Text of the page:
Brisbane Local Food

Growing local

I'm keen to grow a few types of Native Hibiscus.(LINK)

But I'm not sure which varieties grow well here in SEQld.

Does anyone have some pointers as to suitable types?

At least to get me going.

I'll go market nursery shopping next Sunday or the Sunday after and I want to be clued up before then.

If not I'll order seeds...if I can find the ones I want.

Easy cut and plant on...Great flowers ...and edible.

There are more than 300 Hibiscus species that occur mainly in tropical and sub-tropical regions of the world. and among these, Australia has about 40 native species.

However, since I'm also looking to the school garden, some species, I understand, such as Hibiscus diversifolius, H.heterophyllus, H.splendens and Abelmoschus manihot, carry seed pods which are  covered in hairs that may cause severe skin irritation.

[Sticky tape stuck onto the skin and then pulled off appears to be the easiest and most effective way to remove these irritant hairs as well as wearing gloves and using tweezers when extracting seed.]

Any experience of this issue? Is it a brush by issue or do you have to handle the seeds?

Brush by I can deal with.

Australian Hibiscus and Hibiscus-like plants

Click on thumbnail images or plant names for larger images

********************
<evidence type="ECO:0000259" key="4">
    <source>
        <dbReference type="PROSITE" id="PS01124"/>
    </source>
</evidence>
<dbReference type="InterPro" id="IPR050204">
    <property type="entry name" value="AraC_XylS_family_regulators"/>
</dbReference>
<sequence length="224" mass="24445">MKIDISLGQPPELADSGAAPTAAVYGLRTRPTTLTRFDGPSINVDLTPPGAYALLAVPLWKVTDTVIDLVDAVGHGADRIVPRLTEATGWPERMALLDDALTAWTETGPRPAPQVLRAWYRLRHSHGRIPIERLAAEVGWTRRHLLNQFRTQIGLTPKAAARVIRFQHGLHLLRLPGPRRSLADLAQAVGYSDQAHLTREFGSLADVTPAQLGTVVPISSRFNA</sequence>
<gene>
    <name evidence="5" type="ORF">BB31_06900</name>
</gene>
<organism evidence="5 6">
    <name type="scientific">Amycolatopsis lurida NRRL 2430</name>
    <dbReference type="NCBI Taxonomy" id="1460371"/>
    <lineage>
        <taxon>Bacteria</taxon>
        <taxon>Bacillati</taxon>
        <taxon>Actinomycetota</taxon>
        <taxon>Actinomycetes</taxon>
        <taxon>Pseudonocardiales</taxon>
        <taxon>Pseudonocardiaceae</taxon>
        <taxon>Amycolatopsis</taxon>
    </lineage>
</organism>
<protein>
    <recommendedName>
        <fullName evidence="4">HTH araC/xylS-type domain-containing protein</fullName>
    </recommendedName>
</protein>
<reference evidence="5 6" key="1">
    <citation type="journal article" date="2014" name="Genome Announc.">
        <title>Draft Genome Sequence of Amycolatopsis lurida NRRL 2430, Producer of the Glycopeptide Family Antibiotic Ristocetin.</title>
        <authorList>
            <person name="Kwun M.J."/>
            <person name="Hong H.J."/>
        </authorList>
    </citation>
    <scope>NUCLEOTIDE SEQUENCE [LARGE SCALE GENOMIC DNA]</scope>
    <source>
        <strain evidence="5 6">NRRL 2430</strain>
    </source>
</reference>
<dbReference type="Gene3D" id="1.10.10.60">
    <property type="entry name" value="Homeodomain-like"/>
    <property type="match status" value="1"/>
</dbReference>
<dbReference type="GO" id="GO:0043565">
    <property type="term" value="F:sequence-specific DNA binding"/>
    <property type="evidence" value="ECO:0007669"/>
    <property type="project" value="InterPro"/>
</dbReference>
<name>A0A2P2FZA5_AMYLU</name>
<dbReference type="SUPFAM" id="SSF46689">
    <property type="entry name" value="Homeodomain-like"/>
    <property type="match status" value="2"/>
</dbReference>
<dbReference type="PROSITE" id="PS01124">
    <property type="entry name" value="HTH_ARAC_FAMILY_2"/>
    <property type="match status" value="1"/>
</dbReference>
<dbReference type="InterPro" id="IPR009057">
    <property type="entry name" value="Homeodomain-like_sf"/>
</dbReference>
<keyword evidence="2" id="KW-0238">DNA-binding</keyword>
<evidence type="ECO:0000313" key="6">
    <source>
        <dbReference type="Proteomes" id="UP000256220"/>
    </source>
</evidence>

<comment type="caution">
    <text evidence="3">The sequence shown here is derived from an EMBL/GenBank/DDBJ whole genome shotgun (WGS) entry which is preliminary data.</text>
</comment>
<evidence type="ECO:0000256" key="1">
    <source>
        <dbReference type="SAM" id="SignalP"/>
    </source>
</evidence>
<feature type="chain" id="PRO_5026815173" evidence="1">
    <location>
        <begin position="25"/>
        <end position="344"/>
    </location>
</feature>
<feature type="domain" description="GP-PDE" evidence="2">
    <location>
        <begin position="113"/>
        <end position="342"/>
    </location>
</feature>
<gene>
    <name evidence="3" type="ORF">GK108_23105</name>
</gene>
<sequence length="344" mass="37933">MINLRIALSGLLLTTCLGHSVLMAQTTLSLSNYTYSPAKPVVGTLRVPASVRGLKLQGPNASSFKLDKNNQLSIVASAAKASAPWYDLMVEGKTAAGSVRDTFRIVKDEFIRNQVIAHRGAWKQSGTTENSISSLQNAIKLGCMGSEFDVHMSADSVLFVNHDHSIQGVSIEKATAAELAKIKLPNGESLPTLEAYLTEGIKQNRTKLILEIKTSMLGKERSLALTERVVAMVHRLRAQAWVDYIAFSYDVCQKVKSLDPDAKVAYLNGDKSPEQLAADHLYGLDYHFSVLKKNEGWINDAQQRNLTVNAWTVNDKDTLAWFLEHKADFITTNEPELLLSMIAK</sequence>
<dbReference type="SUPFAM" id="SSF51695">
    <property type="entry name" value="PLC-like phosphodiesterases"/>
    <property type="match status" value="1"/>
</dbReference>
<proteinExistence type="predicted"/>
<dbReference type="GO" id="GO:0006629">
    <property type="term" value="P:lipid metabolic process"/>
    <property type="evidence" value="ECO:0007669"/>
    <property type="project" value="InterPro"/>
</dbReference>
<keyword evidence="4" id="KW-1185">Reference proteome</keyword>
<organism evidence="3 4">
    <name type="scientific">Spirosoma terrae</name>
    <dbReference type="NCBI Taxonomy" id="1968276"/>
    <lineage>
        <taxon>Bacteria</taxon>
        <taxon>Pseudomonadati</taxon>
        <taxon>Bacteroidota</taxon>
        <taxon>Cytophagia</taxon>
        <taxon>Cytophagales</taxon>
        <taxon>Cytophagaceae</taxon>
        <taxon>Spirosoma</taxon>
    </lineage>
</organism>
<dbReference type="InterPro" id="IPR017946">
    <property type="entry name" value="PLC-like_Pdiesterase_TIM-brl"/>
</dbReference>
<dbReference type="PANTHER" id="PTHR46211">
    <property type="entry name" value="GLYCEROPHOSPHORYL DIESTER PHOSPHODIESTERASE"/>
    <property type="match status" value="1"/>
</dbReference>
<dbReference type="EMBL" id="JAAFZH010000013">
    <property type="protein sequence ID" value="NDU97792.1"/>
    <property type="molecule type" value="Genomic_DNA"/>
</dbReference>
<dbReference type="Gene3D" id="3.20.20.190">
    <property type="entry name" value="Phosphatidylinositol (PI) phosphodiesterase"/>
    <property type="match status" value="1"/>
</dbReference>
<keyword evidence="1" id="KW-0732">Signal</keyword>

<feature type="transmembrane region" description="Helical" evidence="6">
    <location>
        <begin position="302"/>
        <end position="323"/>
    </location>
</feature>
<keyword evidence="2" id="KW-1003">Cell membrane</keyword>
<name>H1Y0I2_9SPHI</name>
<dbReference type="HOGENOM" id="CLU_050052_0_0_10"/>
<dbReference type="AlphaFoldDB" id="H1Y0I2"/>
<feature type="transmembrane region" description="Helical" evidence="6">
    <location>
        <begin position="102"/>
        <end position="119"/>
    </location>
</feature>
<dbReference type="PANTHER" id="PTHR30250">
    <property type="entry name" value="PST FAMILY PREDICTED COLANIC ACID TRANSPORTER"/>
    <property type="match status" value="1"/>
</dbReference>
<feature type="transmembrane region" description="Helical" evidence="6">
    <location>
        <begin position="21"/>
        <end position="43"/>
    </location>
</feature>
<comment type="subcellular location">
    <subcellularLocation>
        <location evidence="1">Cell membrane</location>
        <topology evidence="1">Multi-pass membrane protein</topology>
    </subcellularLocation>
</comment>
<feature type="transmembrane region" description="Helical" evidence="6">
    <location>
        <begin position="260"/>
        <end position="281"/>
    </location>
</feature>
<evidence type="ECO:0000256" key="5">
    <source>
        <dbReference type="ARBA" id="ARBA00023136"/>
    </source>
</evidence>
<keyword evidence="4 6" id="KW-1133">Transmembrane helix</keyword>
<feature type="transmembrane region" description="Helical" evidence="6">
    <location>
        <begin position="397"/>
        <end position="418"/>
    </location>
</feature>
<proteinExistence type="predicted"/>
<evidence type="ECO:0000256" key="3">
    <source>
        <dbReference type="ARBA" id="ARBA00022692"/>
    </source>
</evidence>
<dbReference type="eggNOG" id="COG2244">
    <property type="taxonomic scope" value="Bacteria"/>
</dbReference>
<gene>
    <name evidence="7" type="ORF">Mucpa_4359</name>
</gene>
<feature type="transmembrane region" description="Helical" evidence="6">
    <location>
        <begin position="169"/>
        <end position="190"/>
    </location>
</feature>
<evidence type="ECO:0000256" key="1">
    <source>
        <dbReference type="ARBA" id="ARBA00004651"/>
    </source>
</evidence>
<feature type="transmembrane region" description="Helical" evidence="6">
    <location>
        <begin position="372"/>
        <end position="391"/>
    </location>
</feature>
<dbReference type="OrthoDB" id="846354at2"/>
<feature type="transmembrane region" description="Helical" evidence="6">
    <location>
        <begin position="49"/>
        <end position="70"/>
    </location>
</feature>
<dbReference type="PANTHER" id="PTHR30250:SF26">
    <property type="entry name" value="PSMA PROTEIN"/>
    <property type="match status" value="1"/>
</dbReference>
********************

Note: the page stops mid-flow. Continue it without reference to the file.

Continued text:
Abelmoschus moschatus subsp.tuberosus
Abelmoschus moschatus subsp.tuberosus

Alyogyne hakeifolia
Alyogyne hakeifolia

Alyogyne huegelii
Alyogyne huegelii

Gossypium sturtianum
Gossypium sturtianum

Hibiscus meraukensis
Hibiscus meraukensis

Hibiscus pentaphyllus
Hibiscus pentaphyllus

Hibiscus sturtii
Hibiscus sturtii

Hibiscus splendens
Hibiscus splendens

Hibiscus trionum
Hibiscus trionum var vesicarius

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Heterophyllus x2 on the footpath in town. Hairy and perhaps spikey too (just forgotten exactly) but hairy definitely and however delightful, not recommended on that account.

Pavonia hastata is related and apparently from US originally though it is widespread including Mt Glorious. A small plant, hairless and would be suitable for school. I've grown it in town, trouble-free as I recall.

It's not a native one but a common kind of exotic Hibiscus that I have here. Grows on the smell of a raindrop. Flowers profusely, no hairs no spikes, plenty of cuttings available if you want to give it a go. Tall-growing and relishes pruning.

Hibiscus heterophyllus seems the keenest local variety as it was -- and still is --native to our catchments. (Info LINK)

It has thorns to its branches  and hairs to its seed pod -- but I think I'll trial it at home. 

I wanted to say ,"Get a load of this native!' --so we'll see.

i'm growing Dragon Fruit at the school, despite the spines --as I've worked out a safety compromise.

I think Hibiscus heterophyllus could be sort of  espaliered -- away from traffic against a wall.